SHERRI DUGGER: I think there's a lot of things that can happen. Certainly if you don't want to eat meat or eat less meat or at least do one thing which is buy your meat or your eggs from a farmer that you know, you know, that you know how those products are raised. I would say if you can do that that's wonderful, please do it.There are other ways too, like using your voice, sending comments when there's opportunities. We're trying to enlist action alerts for communities who sign up on our website to be able to know when something's happening at the State House, to at least just write a comment about what you think, participate in the process in some way. Policy is huge. We have to be able to get these farmers out of these situations and we have to be able to build the infrastructure so that farmers can actually have a market and access to a market to sell their products that are sustainably raised and then we need consumers on the buying side to be able to support that market and advocate for more. So there's you know, voting and making sure what you're voting for and the people that you're voting for and what they support is really important.

CRAIG WATTS: I certainly think that an individual should support a system they believe in, but we didn't get to this overnight. The consumers will certainly play a point in it but Sherri's right, the policy that we have now is totally geared up for this industrial operation to soy the corn, to subsidize insurance and I always just said it's like we're trying to fill a pail with a hole in the bottom of it. It's just never going to happen, it's time for a reboot and I compare it to the frog and the kettle and the water's warming up, so I think we need to certainly change the way our food system is before the water starts to boil actually, and I'm not promoting vegan or vegetarian because I'm neither, but I think at the end of the day we're going to have to look at consuming less meat. Who needs to eat chicken three times a day, really? It's just those small things but I just think the policy is such a issue, so we need to let people think in the manner that we think.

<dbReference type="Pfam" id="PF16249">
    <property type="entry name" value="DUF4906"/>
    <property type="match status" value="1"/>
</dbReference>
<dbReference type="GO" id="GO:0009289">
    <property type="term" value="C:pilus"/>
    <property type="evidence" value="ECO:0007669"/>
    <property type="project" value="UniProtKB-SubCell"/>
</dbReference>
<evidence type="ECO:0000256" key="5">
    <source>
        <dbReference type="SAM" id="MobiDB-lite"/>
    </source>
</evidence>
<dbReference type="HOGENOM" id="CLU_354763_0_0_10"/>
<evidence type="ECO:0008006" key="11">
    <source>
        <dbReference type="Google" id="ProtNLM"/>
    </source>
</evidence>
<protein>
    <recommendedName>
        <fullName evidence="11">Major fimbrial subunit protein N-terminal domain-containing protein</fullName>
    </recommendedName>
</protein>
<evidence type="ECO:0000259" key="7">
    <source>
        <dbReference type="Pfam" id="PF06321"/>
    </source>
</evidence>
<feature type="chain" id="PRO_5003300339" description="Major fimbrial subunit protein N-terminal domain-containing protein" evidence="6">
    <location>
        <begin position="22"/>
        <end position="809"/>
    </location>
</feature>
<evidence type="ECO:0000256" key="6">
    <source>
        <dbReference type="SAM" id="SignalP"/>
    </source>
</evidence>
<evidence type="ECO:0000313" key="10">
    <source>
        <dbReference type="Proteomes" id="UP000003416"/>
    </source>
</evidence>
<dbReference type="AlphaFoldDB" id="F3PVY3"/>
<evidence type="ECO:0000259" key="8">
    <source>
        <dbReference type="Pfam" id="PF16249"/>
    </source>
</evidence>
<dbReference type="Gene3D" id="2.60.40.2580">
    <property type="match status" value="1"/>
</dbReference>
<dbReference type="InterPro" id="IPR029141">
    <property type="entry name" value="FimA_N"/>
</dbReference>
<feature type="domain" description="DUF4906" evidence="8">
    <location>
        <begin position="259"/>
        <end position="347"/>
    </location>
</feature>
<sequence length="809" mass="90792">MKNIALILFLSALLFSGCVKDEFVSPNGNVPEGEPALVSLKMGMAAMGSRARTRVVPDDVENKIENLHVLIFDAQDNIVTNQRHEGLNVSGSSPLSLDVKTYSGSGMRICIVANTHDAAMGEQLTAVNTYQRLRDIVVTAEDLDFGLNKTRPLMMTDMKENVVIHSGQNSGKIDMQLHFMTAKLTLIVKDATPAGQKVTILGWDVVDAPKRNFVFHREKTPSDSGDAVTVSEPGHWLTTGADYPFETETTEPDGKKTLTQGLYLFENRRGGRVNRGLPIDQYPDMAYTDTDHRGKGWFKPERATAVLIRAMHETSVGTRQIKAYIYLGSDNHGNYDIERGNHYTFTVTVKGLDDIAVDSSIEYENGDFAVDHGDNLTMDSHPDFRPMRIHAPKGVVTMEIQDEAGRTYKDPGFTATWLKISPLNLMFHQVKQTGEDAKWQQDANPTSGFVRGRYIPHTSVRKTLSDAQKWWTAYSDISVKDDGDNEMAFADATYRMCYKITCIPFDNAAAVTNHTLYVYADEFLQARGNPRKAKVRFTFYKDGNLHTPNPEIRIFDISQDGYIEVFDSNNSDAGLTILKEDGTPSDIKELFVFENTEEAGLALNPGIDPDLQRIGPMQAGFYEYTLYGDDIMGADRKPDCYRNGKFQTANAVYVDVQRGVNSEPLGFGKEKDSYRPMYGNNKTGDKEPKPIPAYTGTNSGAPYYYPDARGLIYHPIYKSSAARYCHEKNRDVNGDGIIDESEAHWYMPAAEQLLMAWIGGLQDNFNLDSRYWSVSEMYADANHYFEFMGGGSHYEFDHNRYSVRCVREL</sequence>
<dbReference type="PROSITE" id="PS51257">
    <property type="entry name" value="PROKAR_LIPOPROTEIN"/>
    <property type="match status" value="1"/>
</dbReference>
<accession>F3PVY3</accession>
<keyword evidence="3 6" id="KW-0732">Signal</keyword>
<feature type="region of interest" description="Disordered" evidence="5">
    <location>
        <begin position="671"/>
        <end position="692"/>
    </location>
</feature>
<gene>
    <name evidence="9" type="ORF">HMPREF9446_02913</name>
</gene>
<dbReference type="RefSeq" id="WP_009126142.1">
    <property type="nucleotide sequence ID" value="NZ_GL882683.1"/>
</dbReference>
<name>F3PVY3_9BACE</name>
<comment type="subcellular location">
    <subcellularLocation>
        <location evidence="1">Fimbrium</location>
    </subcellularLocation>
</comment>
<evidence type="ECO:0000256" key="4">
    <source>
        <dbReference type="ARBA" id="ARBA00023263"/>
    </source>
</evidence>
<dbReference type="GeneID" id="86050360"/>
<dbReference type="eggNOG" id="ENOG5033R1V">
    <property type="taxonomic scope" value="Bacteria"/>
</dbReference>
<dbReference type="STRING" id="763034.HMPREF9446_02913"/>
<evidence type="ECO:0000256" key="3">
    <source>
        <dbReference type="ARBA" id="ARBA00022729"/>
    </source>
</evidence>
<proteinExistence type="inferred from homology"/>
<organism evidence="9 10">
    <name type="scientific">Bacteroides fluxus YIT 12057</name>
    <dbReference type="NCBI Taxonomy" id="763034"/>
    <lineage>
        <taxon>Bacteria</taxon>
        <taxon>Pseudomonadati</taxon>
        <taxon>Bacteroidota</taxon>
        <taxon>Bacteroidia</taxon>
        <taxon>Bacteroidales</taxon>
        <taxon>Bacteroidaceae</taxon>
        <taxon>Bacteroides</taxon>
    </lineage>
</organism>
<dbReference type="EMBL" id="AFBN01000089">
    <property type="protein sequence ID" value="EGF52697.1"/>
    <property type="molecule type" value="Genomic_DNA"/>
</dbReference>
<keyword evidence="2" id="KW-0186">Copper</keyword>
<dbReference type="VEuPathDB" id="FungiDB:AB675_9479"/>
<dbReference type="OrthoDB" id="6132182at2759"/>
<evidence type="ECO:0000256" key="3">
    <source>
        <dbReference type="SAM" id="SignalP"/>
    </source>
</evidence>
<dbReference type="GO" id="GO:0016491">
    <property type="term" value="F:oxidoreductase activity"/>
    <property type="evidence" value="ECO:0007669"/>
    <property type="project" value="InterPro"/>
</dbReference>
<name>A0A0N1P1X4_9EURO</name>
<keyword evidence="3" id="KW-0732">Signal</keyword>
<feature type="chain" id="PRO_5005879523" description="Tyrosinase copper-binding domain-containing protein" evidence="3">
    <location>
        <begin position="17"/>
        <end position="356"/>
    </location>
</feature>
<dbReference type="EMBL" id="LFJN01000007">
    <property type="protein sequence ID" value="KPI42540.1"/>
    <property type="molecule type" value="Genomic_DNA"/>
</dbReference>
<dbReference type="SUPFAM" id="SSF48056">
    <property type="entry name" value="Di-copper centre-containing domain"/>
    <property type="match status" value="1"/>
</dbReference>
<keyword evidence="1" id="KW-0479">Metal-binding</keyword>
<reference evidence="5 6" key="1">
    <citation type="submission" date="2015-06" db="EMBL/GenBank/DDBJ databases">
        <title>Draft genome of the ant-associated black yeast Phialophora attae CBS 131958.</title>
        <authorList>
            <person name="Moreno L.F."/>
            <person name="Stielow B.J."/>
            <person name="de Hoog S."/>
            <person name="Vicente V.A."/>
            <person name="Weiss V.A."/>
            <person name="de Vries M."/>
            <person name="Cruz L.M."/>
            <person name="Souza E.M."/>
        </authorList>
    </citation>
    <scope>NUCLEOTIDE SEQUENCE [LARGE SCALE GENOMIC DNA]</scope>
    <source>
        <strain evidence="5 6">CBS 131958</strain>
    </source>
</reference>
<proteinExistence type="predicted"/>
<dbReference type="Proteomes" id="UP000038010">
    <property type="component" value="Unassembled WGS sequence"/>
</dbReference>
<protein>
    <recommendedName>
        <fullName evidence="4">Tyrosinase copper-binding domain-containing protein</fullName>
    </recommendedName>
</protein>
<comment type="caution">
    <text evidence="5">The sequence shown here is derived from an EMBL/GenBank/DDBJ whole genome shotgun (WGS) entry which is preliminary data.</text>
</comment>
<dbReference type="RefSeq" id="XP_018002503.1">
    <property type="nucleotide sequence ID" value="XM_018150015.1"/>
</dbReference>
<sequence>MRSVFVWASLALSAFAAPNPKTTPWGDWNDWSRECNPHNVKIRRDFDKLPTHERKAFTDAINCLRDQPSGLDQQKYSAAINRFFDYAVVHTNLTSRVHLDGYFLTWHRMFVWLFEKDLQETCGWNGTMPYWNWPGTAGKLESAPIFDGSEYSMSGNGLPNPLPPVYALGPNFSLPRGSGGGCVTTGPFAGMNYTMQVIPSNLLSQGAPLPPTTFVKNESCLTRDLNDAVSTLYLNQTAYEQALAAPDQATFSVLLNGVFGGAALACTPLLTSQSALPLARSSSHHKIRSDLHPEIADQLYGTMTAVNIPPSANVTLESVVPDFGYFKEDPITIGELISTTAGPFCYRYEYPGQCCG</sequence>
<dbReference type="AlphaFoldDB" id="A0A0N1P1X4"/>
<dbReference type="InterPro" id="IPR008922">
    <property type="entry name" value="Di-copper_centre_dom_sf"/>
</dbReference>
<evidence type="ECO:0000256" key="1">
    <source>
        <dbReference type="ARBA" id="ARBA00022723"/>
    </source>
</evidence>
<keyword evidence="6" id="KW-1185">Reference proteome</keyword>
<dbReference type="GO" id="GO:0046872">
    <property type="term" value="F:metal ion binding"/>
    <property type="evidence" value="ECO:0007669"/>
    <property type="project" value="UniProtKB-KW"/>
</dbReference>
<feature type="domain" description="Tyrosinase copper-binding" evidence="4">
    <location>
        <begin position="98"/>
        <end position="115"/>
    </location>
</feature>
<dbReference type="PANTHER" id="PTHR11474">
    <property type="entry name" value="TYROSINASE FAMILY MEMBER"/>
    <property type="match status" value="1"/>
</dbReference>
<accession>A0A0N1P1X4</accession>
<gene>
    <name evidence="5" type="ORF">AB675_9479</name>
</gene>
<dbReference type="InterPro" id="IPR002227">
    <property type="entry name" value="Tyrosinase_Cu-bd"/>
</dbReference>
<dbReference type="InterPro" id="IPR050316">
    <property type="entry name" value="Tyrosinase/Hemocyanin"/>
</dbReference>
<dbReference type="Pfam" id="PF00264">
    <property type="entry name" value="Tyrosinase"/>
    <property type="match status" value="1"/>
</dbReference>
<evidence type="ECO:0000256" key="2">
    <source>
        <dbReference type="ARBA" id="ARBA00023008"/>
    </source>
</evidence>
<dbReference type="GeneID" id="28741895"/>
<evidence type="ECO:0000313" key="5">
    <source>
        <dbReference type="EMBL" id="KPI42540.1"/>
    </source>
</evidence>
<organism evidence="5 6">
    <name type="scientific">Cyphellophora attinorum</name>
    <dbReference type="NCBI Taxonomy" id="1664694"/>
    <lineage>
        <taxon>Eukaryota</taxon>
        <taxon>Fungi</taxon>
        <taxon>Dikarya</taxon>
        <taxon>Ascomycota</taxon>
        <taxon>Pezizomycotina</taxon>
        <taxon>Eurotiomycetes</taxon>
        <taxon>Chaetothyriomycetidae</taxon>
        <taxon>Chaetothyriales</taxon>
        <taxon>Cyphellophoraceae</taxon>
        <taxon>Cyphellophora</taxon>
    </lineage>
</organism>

KAYTE YOUNG: Do you do any work around the Farm Bill?

SHERRI DUGGER: So certainly the Farm Bill which comes in 2023 again I think that is certainly an opportunity to be able to look at what we're subsidizing. So essentially what's happening is we're subsidizing the wrong types of agriculture on the front end. We eat this food that's heavily processed, that's raised in these conditions and it's bad for the environment and not good f

backend of our lives because of all the problems that crop up in our own health individually and so I think it's important to understand that as I said, there's all these externalized costs and it all starts with that Farm Bill. It all starts with this policy on a federal level and at a state and local level on what we're setting forth as priority. What we think is important about what we're raising and what we're producing in this country and then how we're regulating the operations that are doing it.